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Optimisation and Forecasting using Multivariate and Regression Analysis

Multivariate analysis is a powerful statistical, econometric tool that can be used for forecasting and optimisation. The method can estimate the relationship between multiple dependent variables and multiple independent variables.

More specifically, it can show how the value of the dependent variable changes when the independent variable varies.

In this blog post we wanted to show a real case study with real numbers that we have found for Specsavers.

For our initial calculations we used administration costs cross referenced with sales over a 20 year period so a fair amount of data points could be found.

Along with a correlation shown on the generated line graph, the statistics summary provides important insight, as shown and detailed further below. These data points give inference into the strength of the relationship, the “goodness” of fit for the data falling on the regression line, in all giving an indicator of how statistically sound the calculation is.

Multiple R is the correlation between actual and predicted values of the dependant variable. If R is close to 1 or -1 then there is a strong relation between the 2 variables.

R2 is the model’s accuracy in explaining the dependant variable. Anything above 0.60 is considered significant which in our case is 0.75.

The level of statistical significance is often expressed as a p-value between 0 and 1. The smaller the p-value, the stronger the evidence that you should reject the null hypothesis. In our example, p-value is 3.8132E-07 which is very close to zero.

The outcome, as expected shows that there is a significant, strong relationship between the two factors and have a dependant correlation, although the direction of which is a slightly more qualitative matter.

The ideal data for this type analysis would be direct information on the products and relative variables. For example, information on marketing costs over certain periods (e.g. seasons) and cross referencing that with the sales over that period, this would be regression analysis.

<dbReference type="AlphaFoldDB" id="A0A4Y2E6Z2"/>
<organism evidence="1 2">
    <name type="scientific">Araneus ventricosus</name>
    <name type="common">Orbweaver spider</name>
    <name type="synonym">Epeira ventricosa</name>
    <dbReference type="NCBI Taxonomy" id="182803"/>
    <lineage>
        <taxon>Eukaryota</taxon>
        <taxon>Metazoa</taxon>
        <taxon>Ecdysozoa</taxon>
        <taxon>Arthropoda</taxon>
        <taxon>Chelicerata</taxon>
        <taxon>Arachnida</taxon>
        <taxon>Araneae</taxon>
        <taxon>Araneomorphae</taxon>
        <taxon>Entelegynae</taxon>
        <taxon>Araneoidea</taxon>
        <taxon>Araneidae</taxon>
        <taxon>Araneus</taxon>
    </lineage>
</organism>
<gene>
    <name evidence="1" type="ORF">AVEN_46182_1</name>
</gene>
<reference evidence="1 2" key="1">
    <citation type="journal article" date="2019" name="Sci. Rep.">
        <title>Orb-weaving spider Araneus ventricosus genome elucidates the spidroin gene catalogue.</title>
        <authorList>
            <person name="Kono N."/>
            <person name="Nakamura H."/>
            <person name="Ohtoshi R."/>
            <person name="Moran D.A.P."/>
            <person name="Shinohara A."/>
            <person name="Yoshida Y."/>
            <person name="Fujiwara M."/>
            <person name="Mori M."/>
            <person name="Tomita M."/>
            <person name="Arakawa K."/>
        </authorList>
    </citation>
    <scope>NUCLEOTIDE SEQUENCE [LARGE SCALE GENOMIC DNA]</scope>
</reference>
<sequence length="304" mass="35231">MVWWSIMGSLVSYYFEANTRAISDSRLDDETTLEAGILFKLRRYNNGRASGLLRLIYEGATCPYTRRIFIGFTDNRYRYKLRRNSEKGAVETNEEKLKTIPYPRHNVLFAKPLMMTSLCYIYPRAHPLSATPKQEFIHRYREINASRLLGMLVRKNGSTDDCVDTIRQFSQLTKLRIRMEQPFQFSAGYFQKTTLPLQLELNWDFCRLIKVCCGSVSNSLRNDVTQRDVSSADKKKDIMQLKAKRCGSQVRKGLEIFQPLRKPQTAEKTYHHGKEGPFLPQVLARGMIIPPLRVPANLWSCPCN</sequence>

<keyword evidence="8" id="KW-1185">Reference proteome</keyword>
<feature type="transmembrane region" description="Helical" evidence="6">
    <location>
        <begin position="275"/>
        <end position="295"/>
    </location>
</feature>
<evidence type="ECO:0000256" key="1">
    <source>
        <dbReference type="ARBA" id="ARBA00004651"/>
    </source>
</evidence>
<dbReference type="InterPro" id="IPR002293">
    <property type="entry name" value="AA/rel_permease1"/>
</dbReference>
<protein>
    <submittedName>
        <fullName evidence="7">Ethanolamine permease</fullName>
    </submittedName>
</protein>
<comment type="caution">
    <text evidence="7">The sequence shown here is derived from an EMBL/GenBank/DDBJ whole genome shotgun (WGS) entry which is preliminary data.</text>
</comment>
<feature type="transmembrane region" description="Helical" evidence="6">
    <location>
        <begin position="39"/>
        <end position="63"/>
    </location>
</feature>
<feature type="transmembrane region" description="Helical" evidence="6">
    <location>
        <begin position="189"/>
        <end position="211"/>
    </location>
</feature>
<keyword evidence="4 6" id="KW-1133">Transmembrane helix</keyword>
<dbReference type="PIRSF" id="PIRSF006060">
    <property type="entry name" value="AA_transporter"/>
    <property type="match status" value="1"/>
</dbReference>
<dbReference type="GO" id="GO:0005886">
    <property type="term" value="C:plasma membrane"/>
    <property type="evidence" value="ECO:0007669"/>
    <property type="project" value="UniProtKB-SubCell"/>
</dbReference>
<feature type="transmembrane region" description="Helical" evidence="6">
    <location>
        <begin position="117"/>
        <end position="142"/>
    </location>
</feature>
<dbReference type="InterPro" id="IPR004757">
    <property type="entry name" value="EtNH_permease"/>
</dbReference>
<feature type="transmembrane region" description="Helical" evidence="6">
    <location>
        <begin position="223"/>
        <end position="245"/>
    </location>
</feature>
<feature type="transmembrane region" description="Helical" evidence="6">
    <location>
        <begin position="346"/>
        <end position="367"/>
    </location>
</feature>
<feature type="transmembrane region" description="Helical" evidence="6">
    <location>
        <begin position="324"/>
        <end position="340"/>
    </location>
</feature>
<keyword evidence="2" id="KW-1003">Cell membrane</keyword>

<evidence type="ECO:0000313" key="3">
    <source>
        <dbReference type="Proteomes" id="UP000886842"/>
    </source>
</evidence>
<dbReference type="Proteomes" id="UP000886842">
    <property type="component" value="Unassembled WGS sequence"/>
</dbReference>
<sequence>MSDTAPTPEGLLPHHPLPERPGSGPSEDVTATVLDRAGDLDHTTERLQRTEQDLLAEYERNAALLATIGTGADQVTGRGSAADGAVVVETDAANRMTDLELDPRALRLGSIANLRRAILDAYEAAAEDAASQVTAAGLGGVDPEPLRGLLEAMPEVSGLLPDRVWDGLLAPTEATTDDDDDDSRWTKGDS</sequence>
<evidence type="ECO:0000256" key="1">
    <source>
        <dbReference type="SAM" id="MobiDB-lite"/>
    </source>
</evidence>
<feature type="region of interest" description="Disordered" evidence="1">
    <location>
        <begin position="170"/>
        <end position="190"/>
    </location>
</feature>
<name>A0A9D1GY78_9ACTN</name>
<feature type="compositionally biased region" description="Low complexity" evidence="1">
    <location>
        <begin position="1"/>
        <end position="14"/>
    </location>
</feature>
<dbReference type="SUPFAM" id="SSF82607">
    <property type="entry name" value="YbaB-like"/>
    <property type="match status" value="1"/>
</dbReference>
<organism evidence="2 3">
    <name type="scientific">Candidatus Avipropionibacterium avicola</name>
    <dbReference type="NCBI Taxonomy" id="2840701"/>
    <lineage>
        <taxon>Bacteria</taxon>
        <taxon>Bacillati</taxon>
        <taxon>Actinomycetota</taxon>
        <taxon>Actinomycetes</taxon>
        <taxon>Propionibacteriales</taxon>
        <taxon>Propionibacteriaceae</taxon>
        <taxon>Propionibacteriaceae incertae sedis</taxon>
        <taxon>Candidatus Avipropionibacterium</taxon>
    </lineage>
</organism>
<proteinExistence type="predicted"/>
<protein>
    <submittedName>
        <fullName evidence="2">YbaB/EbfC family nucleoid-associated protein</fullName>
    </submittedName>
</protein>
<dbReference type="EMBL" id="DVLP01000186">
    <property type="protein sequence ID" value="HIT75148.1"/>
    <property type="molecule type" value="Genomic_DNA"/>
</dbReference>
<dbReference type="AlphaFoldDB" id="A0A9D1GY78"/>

To make the results more accurate, multiple regression analysis can be used to involve alternate, perhaps macroeconomic factors that ultimately affect sales. In this instance, using GDP, as well as cost of marketing would provide a clearer picture as to what extent these factors have an effect on sales.

In multivariate analysis the steps are much alike, finding and analysing the original residuals and then simply adding the additional variable(s) in order to see the correlation as a whole with added macroeconomic insight.

These statistical measure can provide:

•A deeper understanding of the relationship between the cost of advertising and sales

•Understanding the effectiveness of new advertising techniques

•Understanding what impact each advertising type has on sales

•Ability to understand patterns and build on recommendations for the upcoming year to reduce costs while optimising sales

This is a very simple example of using data in order to make financial decisions. We are working with large enterprises where we use 20+ different parameters in order to make data centric financial decisions. Drop us an email to info@icangroup.co.uk if you want to find out more about how we are using data science and machine learning for better decision making and forecasting purposes.

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